Workshop covers teen relationships and dating issues in District 6
Gila River Indian News
The Tribal Education Department kicked off the first of four workshops throughout the Community aimed at providing awareness about teen dating abuse and stalking.
The month-long presentations are made possible in collaboration with GRIC’s Tribal Education Department, Behavioral Health Prevention Services, Crime Victim Services, and Health Department. The Healthy Relationships portion of the series was held on April 4 at the District 6- Komatke Branch Boys and Girls Club.
Gale Rawson, Case management Coordinator for Tribal Education Department, decided that this year was best to begin workshops that address teen relationships after conversations with concerned parents about the need for this kind of awareness for youth. When asked, what participants should know about sensitive matters like this Rawson stressed that, “Teen dating violence does exist. There are ways you can protect yourself by tribal law and state law.”
Kaity’s Way student intern Kim Walker was present to provide the workshop for teens that evening. Kim is a student from Arizona State University pursuing a Bachelors of Social Work and is also from the White Mountain Apache Tribe. This was Kim’s first time providing the teen portion of the workshop by herself and despite initial jitters she executed without any issues.
Kim’s desire to help native communities was evident when she stated, “I’m looking forward to teaching students and most importantly teaching Native students cause I am Native. And I feel like that’s my whole point of wanting to be a social worker, is to help the Native people.”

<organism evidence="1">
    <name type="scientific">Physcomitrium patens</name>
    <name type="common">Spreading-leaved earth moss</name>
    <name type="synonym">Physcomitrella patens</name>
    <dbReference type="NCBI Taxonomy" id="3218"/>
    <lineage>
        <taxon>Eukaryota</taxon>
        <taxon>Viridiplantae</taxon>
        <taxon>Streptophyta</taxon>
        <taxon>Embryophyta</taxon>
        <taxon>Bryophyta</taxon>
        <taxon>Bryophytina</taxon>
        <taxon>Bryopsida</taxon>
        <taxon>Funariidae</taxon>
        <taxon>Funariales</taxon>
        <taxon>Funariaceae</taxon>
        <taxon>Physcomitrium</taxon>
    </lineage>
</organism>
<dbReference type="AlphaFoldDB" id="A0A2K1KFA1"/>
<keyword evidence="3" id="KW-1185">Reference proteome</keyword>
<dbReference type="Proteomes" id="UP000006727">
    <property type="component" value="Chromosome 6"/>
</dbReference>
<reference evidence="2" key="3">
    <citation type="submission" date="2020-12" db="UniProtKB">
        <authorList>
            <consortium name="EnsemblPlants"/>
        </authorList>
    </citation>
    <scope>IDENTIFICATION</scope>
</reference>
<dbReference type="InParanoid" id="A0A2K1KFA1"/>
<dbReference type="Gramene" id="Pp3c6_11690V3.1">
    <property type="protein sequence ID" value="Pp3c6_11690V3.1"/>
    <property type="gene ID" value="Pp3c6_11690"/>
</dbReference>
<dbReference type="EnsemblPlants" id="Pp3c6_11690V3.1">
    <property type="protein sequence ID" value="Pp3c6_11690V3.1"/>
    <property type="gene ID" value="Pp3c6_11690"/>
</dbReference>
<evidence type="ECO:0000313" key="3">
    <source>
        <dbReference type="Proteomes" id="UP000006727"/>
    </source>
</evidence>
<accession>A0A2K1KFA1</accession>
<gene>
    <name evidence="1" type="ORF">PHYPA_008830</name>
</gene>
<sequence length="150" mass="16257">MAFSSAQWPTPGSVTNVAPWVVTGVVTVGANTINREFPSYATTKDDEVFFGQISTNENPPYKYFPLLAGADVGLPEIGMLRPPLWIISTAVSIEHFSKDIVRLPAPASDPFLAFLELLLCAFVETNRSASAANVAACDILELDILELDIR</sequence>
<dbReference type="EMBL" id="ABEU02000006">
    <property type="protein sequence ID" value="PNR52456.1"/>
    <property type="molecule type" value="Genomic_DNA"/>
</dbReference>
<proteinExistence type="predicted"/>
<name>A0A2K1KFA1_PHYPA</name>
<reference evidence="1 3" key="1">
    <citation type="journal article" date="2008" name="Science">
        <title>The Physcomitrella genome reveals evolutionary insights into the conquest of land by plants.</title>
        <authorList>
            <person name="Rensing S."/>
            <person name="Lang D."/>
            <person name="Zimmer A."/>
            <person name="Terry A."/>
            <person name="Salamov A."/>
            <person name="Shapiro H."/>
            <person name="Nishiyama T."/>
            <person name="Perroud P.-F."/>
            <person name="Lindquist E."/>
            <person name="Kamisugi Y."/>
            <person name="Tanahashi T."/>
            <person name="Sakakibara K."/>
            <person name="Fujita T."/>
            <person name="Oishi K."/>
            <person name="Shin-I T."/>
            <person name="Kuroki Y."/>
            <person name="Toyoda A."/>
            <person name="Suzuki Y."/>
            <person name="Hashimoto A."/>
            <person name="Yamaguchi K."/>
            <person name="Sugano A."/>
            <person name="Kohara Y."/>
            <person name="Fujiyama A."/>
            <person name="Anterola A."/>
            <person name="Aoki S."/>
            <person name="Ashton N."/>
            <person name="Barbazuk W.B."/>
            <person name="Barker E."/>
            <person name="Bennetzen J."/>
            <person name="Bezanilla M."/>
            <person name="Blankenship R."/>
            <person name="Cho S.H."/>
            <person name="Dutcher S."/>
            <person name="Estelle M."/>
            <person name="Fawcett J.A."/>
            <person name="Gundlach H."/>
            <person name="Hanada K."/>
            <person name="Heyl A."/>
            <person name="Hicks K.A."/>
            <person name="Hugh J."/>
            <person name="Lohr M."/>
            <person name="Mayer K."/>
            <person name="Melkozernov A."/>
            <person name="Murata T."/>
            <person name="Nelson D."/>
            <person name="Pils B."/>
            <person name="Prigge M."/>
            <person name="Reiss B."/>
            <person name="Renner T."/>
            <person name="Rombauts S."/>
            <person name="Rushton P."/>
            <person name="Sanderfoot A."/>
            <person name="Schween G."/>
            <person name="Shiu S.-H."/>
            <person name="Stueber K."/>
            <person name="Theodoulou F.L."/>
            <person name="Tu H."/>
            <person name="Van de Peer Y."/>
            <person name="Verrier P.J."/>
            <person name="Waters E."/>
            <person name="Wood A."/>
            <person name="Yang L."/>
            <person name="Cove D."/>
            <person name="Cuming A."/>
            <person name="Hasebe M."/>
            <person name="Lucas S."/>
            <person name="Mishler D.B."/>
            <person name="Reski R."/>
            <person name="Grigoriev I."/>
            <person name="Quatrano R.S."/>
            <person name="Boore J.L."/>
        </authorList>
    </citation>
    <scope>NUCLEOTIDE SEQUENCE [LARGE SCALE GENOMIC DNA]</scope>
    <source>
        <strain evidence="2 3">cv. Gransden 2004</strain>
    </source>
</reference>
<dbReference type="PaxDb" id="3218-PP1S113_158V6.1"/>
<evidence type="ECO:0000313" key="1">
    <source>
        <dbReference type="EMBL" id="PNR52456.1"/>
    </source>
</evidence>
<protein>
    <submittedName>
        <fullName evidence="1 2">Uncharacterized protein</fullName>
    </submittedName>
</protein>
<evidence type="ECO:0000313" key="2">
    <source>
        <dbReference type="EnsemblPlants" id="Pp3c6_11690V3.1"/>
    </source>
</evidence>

Kaity’s Way is a non-profit organization, based in Phoenix, that served as the facilitating program. Kaity’s Way executive director and co-founder, Bobbi Sudberry share that Kaity’s Way, “brings awareness to the issue of teen dating violence and promotes healthy relationships.” Sudberry’s step daughter was a victim of a tragic murder-suicide that claimed her and her ex-boyfriend’s lives while in high school in 2008. Her step daughter, Kaitlyn Sudberry, is who the organization is named after in honor of Kaity, who’s tattooed portrait can be seen adorning Mrs. Sudberry’s right forearm.
In addition to providing awareness throughout the state her efforts led to the implementation of Arizona’s Kaity’s Law in 2009. “Kaity’s Law” now provides the same protections for victims in abusive relationships as those who are married, divorced, share custody of children. One key portion of the law is the ability to receive an order of protection against a victim’s abuser. Moving forward Rawson and her planning committee decided that events like this will need to continue on an annual basis. For anyone that wasn’t able to attend the Healthy Relationships or Bullying Prevention presentations, other events will occur again next year in April.
For now, Rawson declared that the initial goal for this month’s presentation is to “Reach one person” and judging by the interactions with youth in attendance it’s evident that goal was accomplished.